After leaving the snow of Colorado and the floods in Houston, we left for Cordoba, Argentina to rid the country of those pesky doves and pigeons.
It was fall in the Southern Hemisphere. Usually, it’s not that cold, but this year it was unusually cold. But we were prepared for it.
We have this system of packing that makes it pretty easy to take the correct amount of clothes. In the lodges, you can get your clothes laundered so you take for half the trip and wash for the last half.
Hunting Doves in Argentina
La Zenaida is the dove lodge and it sits close to the roost. But this year Argentina had a lot of rain (sound familiar?) and the birds were not stopping at the roost so we had to venture other places to find the birds – and we did.
Tomas Frontera has one of the finest lodges in Argentina. The meals are fabulous and staff is great. It is a pleasure to visit them and they make you feel like you are the only one there by taking care of your every need.
Gil and I each take an end of the line and start going toward the middle to teach and help work on everyone’s move and how to be more proficient in the field, which includes which kind of birds to shoot.
We had two new folks on this trip and eight repeat offenders. Unlike bird hunting in the United States, there is no limit on these doves. The farmers hate the birds because they eat approximately 30 percent of the crop. So the farmers are not very happy with the doves and the green parakeets are just as much of a nuisance.
So it’s a time for revenge and our group got it. Birds: 0. Our group: a lot.
Pigeon Hunting Time
After four days of dove hunting, we went to the pigeon lodge which was a three-and-a-half-hour drive over the mountains. It used to take about an hour-and-a-half to get there, but the road over the mountain was washed out by the rain. So we took a long way around but got there in time for a light lunch and an afternoon hunt.
The pigeon is not quite as prolific as the doves, since the doves have five hatches a year the pigeon has maybe one or two a year. So the outfitters limit the amount of pigeons you can kill with a limited amount of shells. You get six boxes of shells per hunt or 75 pigeons per hunt. That way the outfitter is protecting the birds from being completely shot out.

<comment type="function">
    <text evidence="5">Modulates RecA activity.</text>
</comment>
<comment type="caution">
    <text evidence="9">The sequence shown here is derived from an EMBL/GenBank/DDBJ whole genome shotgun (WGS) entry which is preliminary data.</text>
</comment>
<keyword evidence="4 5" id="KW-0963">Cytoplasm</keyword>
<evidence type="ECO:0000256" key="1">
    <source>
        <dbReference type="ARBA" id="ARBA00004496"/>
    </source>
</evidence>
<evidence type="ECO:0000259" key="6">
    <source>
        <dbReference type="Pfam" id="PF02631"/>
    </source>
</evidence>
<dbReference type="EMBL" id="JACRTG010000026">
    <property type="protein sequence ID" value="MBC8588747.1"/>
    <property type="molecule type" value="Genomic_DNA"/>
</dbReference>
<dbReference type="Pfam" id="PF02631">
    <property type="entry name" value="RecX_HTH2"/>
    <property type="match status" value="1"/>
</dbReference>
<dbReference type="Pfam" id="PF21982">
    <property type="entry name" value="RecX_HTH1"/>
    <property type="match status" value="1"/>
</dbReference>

Also, pigeons (unlike doves) have a season, which is from May to August. We used to go in February where the days were longer and you could have your lunch then a siesta, and then hunt until late. In August, the days are shorter. Either way, you get a lot of good shooting and great memories.
The pigeons are a much bigger bird than the ones we see here in the States, about 1.5 times as big. They appear to fly really slow, but in fact, they fly really fast. It’s like looking in the sky at a large airplane and thinking it’s going slow when you know it’s going fast and watching it come off the ground where it appears to be going fast, which it is.
The visual confusion from the sky (where there is no reference) and the runway (where there are a lot of things moving) is confusing. But once you get going the same speed, it doesn’t matter.
I think everyone really understood how important going the same speed was in making a good shot and harvesting the bird. You know it’s getting across when students start talking to themselves – same speed at the end!
Back in the U.S.A.
We were home for a few days in between flood issues, then Brian and Gil were off to Iowa to teach some SCTP teams. And I’m off to Oregon to babysit our granddaughter Avery while Andrea and Tim go on a business trip to Sonoma. Tough life!
We’re back in a few days and hoping to do a little fishing before we are off again. Hopefully, our field at American will be dry enough to get in there and assess the damage of our traps. We will come out okay since our traps are on platforms, but the two rabbit machines are lower and were underwater for about a month. Brian has a job on his hands.
We are still better off than so many folks in Houston – especially Simonton, which is four miles from our house. The mighty Brazos River completely flooded the whole town.
I think we are out of the drought for a while.
Until next time.